It's not unusual for people to feel they have been wronged by a judge. Unfortunately, it's nearly impossible to sue a judge for damages because they have what's called judicial immunity. Essentially, the law prevents people from suing judges for decisions they make in court cases, even when there is evidence of misconduct (e.g. fraud or corruption). However, judicial immunity is not absolute. Here are two ways you may be able to pierce the shield and hold a judge accountable for his or her actions.
Administrative vs. Judicial Decisions
The most important thing to understand about judicial immunity is it only protects judges when they're acting in their official capacity. The immunity doesn't cover the judge when he or she is off the bench or when their decisions can be classified as administrative rather than judicial in nature.
For instance, a Texas Court of Appeals judge is facing a lawsuit as a result of an administrative decision she made in a death penalty case. She decided not to allow the court to remain open after normal hours so a defendant could file an appeal in his case. The defendant was executed as a result, and his wife sued the judge for damages. The case was first dismissed because it was believed the judge's decision was judicial. However, the judge later admitted her decision was administrative. Because of this admission, the plaintiff's case may be allowed to go forward because judicial immunity doesn't cover these types of decisions.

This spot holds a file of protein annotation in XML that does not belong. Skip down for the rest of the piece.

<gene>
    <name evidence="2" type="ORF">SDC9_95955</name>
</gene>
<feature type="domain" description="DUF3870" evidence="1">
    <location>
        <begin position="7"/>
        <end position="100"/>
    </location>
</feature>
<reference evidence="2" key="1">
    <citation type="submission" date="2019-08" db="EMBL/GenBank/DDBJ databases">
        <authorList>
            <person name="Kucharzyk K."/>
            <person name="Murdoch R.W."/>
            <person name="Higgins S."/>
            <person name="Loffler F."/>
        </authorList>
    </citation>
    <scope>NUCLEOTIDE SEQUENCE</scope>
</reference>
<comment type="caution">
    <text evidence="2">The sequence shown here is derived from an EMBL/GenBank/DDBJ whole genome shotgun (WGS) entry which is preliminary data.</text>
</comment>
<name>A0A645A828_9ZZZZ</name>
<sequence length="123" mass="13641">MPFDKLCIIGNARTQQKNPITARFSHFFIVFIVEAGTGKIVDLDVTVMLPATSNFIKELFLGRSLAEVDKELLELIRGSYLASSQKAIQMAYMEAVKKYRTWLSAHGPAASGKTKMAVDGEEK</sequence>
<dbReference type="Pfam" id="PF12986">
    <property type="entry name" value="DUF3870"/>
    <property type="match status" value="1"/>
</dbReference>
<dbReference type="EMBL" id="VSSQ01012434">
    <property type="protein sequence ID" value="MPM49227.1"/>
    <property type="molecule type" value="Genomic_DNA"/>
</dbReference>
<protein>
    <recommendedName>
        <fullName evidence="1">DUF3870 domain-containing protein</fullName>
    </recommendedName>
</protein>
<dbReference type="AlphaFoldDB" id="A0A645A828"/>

If you can prove the judge in your case made administrative decisions that harmed you, you may be able to pierce judicial immunity to recover damages.
Other Non-Judicial Acts
Although a judge may be acting in his or her official capacity, the official can still be held liable for actions that are considered non-judicial. For instance, if a judge leaves the bench and physically assaults the defendant, he or she can be sued for medical bills and other damages that result from that action. That's because beating up a defendant is not part of a judge's duty while on the bench.
Other actions that could be seen as non-judicial include:
- Bad mouthing the plaintiff or defendant to the media
- Making racist statements or other derogatory statements that harm the defendant's reputation
- Attempting to influence parties not associated with the case to turn against the defendant or plaintiff (e.g. persuading the plaintiff's boss to fire them)
It can be difficult to tell whether you have a viable case against a judge that may result in a positive outcome for you. It's best to consult with a personal injury attorney who can help you decide if you have a solid case.